# Calculation of Moment of inertia by exploiting the fact that it only depends upon the distribution of mass with respect to the principal axis

First of all what do I even mean when I say ‘the method of exploitation of the fact that only mass distribution is what matters with respect to the principal axis(I will be referring this method as exploitation method for the post)’. let me illustrate this by describing the method and then afterwards by an example.

## The Reason why Exploitation method works

I believe that the exploitation method is a very powerful method. Through this method moment of inertia can be calculated for the objects in reference to objects that have same mass distribution as them. Let me prove this method by stating a few points:-

• Moment of inertia calculation of a continuous object is simply the addition of the particles making it up at various distances from the principal axis.

• The only way to change $$\mathrm{I}$$ of these particles is by changing either the mass or the distance from the principal axis. It must mean that in the given below figure all have same moment of inertia. (source)

• Now consider a system of particles in 2 cases and note that in both the cases, moment of inertia will also be same.(source:MSPaint)

## The case of a hollow cone

Here Consider a cone of height $$\mathrm{H}$$ and radius $$\mathrm{R}$$ now to find the moment of inertia of this hollow cone. Now to calculate the moment of inertia of this one may use integration by taking a ring of mass $$\mathrm{dm}$$ but I know of the above technique that if this cone is put under a hydraulic press then finally we would be getting a disc of same mass and radius. This may be more imaginable if we consider many elementary rings making up the cone. But the mass distribution would be same thus the moment of inertia of both objects will be equal as shown below:-

## The Question Is about a sphere

It can be seen that this method won’t work here as imagining the similar approach. We can divide the sphere into two hemispheres and consider similar approach as above as in putting under a hydraulic press. Through that, we would be getting a disc but we know that, $$\mathrm{I_{disc} \neq I_{Hemisphere}}$$
Therefore, my question is as follows;

Why does this method not work for hemisphere? And for what general cases is this method not valid?

• On seriously reading through your post, I think a problem maybe that the radius of the spherical rings doesn't have a uniform drop off. If you see the cone case, the reduction on the radius is uniform with respect to height i.e: $\frac{dr}{dh} = const$ Commented Jun 20, 2021 at 16:47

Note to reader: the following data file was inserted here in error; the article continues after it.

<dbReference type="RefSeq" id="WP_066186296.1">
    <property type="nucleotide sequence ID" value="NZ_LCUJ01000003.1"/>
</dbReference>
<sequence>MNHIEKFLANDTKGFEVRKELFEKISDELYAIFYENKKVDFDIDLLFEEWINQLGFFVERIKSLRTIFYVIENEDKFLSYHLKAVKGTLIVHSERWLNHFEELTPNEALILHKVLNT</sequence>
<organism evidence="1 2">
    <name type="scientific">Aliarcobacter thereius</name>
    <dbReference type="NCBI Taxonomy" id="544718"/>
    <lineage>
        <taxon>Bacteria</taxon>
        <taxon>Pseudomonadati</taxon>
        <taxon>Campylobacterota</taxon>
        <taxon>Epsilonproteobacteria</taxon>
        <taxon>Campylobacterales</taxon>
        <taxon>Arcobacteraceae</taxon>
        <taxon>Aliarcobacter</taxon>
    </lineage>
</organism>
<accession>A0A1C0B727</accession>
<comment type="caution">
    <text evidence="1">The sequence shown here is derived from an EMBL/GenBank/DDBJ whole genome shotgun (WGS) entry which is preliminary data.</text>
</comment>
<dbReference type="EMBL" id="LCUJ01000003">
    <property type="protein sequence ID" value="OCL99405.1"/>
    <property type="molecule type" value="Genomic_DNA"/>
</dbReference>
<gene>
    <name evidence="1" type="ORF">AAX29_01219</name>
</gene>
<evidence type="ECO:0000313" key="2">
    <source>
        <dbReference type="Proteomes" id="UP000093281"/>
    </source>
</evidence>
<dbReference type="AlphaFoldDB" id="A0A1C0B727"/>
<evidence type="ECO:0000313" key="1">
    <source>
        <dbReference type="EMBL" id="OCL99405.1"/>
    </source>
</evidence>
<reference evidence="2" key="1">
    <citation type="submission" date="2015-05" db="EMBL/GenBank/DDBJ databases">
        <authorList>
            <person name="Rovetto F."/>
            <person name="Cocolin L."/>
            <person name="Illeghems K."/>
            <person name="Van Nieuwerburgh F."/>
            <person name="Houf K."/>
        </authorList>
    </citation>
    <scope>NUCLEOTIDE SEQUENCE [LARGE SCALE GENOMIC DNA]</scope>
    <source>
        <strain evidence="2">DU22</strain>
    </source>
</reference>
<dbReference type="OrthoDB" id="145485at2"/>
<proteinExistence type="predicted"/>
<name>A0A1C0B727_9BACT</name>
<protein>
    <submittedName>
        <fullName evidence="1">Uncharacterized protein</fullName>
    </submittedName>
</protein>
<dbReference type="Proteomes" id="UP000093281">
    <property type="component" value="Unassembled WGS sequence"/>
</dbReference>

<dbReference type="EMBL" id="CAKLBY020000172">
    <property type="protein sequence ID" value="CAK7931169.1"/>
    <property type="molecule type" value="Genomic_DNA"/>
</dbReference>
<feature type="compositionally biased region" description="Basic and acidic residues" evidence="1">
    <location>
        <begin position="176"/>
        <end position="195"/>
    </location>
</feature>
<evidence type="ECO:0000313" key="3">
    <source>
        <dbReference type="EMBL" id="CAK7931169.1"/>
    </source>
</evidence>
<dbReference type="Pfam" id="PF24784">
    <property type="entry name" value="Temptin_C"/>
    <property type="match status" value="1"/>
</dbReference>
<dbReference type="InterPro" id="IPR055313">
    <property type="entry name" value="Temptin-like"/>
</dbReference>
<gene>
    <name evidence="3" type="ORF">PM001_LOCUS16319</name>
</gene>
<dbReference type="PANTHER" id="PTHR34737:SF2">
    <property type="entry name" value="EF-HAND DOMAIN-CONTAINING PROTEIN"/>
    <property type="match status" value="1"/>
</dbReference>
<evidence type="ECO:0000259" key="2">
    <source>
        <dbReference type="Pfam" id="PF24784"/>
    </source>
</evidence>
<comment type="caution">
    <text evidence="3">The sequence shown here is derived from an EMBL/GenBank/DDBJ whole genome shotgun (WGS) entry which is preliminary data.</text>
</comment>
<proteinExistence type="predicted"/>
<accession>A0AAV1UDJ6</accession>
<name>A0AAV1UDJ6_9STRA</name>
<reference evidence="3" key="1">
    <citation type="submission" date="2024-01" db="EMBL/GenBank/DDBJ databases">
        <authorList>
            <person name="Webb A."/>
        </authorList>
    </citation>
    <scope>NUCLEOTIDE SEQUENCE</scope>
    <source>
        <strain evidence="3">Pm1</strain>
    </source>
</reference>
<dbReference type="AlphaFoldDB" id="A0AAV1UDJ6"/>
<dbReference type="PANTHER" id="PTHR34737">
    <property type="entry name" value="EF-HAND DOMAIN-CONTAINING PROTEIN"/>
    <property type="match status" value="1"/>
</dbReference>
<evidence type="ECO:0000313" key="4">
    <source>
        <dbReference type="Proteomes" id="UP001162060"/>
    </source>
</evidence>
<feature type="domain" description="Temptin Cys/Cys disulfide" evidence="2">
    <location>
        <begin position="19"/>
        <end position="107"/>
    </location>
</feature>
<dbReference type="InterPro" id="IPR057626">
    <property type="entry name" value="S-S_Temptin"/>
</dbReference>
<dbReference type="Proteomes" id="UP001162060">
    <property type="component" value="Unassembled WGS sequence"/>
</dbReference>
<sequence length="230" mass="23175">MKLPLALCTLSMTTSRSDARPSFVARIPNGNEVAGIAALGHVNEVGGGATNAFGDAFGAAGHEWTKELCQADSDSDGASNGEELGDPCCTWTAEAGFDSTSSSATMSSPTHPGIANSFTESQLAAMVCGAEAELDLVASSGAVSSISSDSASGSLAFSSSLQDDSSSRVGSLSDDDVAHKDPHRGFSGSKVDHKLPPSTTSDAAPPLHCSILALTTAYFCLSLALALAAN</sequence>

• I asked this question on mathstackexchange. Again, this I felt was a truly beautiful question. Commented Jun 20, 2021 at 16:56
• @Buraian Thanks. I checked up the question, and yeah it may answer the first part of my question. Thanks for posting on mathematics SE. :=) Commented Jun 21, 2021 at 6:33

In the comments, @Buraian almost has it right. The key thing is not that $$\frac{dr}{dh}$$ is constant, but rather that the ratio of area elements is constant: \begin{align} dA_{\text{cone}}&=\frac{L}{R}\,dA_{\text{disc}} \end{align} where $$L=\sqrt{H^2+R^2}$$ is the slant height of the cone. In this case, the constancy of $$\frac{dr}{dh}$$, and the rotational symmetry of the cone/circle imply the above constancy of the ratio of the area elements, which is why everything works out nicely for the cone example.
Let us actually be more explicit about where exactly this constancy is invoked. Let $$\sigma_0$$ be the constant surface mass density on the cone, and let $$r$$ be the coordinate describing the distance to the $$z$$-axis. The way to calculate the moment of inertia is \begin{align} I_{\text{cone}}&:=\int_{\text{cone}}r^2\,dm_{\text{cone}}\\ &=\int_{\text{cone}}r^2\sigma_0\,dA_{\text{cone}}\\ &=\int_{\text{disc}}r^2\sigma_0\,\frac{L}{R}\,dA_{\text{disc}}\tag{1}\\ &\equiv\int_{\text{disc}}r^2\,\rho_0\,dA_{\text{disc}}\tag{*}\\ &=I_{\text{disc}} \end{align} where $$(1)$$ uses the change of variables formula to convert the integration form the cone to the disc (I'm using the "vertical map" corresponding to your "hydraulic press" analogy, i.e take a point $$(x,y,z)$$ on the surface of the cone and project it down to $$(x,y)$$ in the disc). In formula $$(*)$$, I have defined a new quantity $$\rho_0:=\sigma_0\frac{L}{R}$$. This is to be interpreted as the mass density of the disc after you "vertically compress" the cone. Because $$\sigma_0$$ was constant and because the area elements are proportional by a constant, it follows that $$\rho_0$$ is also a constant. This is why you're able to unambiguously refer to $$M$$ as the total mass of either the cone/disc and in the very last equality, you can use the formula for the moment of inertia of a disc (with uniform density) to conclude that $$I_{\text{cone}}=I_{\text{disc}}=\frac{MR^2}{2}$$.
One thing to note above is that while the total mass remains constant, the density changes (it changes from the constant value $$\sigma_0$$ on the cone to the constant value $$\rho_0$$ on the disc). In the case of a sphere, things are worse. It is no longer true that the areas scale in a constant fashion. In fact (for a unit hemisphere and disc), \begin{align} dA_{\text{hemisphere}}&=\frac{1}{\sqrt{1-x^2-y^2}}\,dA_{\text{disc}} \end{align} This is why your approach fails for the disc (even if $$\sigma_0$$ started out constant, you'd end up with $$\rho(x,y)=\sigma_0\cdot \frac{1}{\sqrt{1-x^2-y^2}}$$ which is non-constant hence the integral must be evaluated directly). You must actually start with a mass density like $$\sigma(x,y,z)=cz$$ for some constant $$c$$ in order to "cancel out" the geometric effect of how the areas transform so that in the end you get a constant $$\rho_0$$.